A few months ago, it became really clear to me that the Shapeways community was not satisfied with the quality of Full Color Sandstone. It was clear that something needed to be done, so Nancy and I set out to find better alternatives.
Since the community's feedback was the catalyst for reviewing Full Color Sandstone, we decided to ask for help of some special testers within the community. We reached out to Stony Smith and Magic, and we were excited when they agreed to help. Stony and Magic sent us a couple of their models, which we printed in FCS using 3 different methods. They both wrote up a review comparing the 3 different methods. We are continuously improving and looking into better ways to produce. This time, we are developing by enlisting the help of our community in the research process.
This is the second installment in the review of Full Color Sandstone, initiated after active community discussions over the previous months. You can check out the first review here, by Magic, one of two community testers for this project. The second review by Stony Smith is below. So take a look, let us know what you think, is this something you would like to see as an option on Shapeways?
I am very impressed with the new FCS tests. The color is more vibrant, bleeds significantly less, and the background is whiter. It even seems to be a darker black. I’m not quite sure that I comprehended the two finishing methods. “Group 3” was a slight bit pale compared to “Group 2”.. what is the labor difference between them?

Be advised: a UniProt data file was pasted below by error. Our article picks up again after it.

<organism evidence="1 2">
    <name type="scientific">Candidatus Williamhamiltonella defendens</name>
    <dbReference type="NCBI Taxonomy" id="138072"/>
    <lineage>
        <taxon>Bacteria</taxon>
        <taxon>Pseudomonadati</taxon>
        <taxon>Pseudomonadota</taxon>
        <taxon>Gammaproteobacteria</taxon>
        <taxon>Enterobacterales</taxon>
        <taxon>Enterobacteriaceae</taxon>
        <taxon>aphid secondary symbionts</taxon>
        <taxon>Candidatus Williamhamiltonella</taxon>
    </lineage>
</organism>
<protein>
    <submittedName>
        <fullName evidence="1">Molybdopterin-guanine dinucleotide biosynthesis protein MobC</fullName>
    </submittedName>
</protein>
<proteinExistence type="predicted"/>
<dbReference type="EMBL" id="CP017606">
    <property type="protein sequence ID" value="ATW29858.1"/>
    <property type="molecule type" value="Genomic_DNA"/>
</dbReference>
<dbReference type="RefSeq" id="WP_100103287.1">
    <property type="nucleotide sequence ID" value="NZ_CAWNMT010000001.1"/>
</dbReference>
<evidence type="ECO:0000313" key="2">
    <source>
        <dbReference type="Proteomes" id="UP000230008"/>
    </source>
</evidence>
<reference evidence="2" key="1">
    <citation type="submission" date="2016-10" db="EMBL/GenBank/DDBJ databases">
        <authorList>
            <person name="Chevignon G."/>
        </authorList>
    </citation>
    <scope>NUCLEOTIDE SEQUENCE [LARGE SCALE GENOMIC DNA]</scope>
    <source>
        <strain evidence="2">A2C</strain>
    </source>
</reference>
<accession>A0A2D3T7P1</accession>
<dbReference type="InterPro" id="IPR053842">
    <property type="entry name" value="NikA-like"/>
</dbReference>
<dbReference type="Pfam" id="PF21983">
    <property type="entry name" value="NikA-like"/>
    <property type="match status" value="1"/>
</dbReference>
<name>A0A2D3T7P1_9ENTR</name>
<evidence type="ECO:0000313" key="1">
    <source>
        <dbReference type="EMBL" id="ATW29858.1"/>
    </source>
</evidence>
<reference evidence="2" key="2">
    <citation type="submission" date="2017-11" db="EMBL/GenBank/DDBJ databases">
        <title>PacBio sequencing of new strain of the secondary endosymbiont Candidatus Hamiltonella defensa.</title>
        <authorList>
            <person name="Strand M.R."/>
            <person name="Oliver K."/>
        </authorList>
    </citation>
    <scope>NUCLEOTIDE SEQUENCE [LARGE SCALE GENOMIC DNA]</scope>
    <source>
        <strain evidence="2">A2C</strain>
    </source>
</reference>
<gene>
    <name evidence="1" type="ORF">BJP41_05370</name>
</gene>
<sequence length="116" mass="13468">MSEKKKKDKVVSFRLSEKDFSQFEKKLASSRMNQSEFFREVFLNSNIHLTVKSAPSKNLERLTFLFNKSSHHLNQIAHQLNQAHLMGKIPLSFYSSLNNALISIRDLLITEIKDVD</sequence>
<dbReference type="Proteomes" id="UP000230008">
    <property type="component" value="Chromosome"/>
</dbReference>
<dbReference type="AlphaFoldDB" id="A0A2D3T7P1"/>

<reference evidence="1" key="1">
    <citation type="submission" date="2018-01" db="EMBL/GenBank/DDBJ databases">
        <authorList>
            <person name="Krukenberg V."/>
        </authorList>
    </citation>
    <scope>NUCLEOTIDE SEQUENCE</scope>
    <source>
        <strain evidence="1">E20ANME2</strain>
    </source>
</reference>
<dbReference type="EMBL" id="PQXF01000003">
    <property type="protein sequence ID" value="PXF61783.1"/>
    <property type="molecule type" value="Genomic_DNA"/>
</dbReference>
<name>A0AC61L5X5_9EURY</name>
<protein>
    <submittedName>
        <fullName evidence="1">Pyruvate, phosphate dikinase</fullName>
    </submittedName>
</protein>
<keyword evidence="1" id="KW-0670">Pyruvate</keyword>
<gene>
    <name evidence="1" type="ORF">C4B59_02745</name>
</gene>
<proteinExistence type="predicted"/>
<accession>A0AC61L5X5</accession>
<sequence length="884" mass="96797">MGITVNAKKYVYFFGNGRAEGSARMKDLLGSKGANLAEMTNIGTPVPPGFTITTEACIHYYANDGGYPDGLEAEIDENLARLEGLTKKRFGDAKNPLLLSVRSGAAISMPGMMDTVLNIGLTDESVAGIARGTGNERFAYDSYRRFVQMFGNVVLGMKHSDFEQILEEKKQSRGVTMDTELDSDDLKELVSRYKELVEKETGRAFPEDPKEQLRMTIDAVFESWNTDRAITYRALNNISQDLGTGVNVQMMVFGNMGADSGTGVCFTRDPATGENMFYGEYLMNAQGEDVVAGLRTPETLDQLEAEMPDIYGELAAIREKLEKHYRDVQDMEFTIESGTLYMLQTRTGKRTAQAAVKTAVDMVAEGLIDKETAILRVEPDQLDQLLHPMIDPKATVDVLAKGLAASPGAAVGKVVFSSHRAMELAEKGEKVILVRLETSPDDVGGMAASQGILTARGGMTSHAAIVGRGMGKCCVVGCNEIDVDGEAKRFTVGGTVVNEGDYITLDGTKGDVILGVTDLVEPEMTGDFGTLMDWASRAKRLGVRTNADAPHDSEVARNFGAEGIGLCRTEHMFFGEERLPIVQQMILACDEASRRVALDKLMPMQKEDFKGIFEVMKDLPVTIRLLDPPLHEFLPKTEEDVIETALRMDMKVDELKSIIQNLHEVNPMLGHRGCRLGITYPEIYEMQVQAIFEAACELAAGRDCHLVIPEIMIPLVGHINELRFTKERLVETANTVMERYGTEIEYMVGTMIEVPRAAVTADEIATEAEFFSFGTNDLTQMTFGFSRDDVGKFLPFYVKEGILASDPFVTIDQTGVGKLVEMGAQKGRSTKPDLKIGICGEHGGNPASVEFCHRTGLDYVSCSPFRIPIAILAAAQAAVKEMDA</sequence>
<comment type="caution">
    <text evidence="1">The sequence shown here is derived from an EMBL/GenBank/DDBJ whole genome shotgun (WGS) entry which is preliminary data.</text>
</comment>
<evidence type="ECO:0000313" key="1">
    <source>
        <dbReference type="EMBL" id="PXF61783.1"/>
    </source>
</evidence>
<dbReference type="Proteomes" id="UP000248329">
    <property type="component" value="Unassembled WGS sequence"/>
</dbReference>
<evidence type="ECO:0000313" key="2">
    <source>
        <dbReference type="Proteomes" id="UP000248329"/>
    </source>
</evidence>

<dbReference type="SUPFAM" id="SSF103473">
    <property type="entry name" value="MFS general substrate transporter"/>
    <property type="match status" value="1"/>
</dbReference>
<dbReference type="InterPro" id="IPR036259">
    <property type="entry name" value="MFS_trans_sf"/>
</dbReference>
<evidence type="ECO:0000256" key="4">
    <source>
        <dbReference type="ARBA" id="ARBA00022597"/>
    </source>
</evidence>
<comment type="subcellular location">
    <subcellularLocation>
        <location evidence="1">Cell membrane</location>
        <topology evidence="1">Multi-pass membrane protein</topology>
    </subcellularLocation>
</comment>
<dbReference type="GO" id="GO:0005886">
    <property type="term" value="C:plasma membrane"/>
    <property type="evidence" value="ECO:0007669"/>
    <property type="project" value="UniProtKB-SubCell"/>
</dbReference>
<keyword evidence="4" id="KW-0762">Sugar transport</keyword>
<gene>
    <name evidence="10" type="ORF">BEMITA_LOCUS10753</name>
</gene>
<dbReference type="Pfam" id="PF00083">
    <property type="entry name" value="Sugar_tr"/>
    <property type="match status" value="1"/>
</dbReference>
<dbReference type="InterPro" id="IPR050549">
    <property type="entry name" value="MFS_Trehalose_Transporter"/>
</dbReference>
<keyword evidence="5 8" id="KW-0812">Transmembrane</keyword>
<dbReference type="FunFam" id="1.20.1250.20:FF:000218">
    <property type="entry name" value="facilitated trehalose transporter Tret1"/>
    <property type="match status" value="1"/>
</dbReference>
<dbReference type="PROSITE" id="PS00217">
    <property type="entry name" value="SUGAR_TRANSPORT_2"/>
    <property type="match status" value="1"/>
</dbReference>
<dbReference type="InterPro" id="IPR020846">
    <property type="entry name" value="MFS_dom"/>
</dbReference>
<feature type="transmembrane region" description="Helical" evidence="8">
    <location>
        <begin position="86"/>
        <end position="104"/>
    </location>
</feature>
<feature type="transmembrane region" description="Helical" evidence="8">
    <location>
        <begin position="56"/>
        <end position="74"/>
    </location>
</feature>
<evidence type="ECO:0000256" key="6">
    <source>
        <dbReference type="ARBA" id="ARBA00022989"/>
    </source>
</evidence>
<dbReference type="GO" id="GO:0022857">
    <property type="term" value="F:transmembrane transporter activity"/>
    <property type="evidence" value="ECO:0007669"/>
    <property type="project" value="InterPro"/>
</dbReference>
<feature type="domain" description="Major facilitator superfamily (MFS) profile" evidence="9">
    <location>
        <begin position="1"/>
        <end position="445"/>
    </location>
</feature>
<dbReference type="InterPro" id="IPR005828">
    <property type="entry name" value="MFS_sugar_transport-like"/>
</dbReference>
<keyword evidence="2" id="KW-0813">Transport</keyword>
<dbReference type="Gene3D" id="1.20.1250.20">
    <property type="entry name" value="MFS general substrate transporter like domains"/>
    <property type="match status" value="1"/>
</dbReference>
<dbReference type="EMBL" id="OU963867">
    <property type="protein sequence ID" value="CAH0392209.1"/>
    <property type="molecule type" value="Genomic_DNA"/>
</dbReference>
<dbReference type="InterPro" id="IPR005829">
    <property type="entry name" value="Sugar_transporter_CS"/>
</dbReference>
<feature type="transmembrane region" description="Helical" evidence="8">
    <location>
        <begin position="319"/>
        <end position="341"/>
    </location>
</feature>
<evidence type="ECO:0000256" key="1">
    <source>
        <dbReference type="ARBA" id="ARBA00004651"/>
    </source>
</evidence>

It’s also incredible to see this level of details in FCS. For some model train people, there is a humorous “Three Foot Rule”.. if the object is three feet from you and you can’t tell the difference, it’s “good enough”. <grin> The new level of detail is definitely within the three foot rule. I Not to ignore the point, the surface finish is still coarse, but it is still VERY usable.
I have yet to try a strength test against the material.. I hate to shatter such quality items.
A couple of observations:
1) When photographing this stuff, little white flecks show up in the photograph that aren’t as noticeable during direct observation. Some of it may have to do with the intensity of the camera flash. Some of it may have to do with reflectivity of the wax coating. It affects what you would preview to customers, but looks “okay” up close. It almost seems that some flecks of the pure-white material get stuck to the model after printing.
2) Working with the program that I am using, I can’t quite tell how the surface bitmaps are going to turn out.
a) I was trying for a “brick” exterior on my model of a store, and the jpeg bitmap didn’t turn out correct. I’m not sure how to fix that. Some of it may be the program I am using (TrueSpace), but it’s something that will have to be comprehended for a creator to be successful. Note: It also didn’t match what I see using a VRML renderer in a browser. Note:: The SW preview of the model isn’t working either.
b) On the ClockFace I had printed, the reverse side of the disk has the reverse image. Again, not sure that my software did the job correctly.. I need to learn/understand that better.
c) I know that some programs apply colors (and images) using two different methods: PerVertex and PerFace.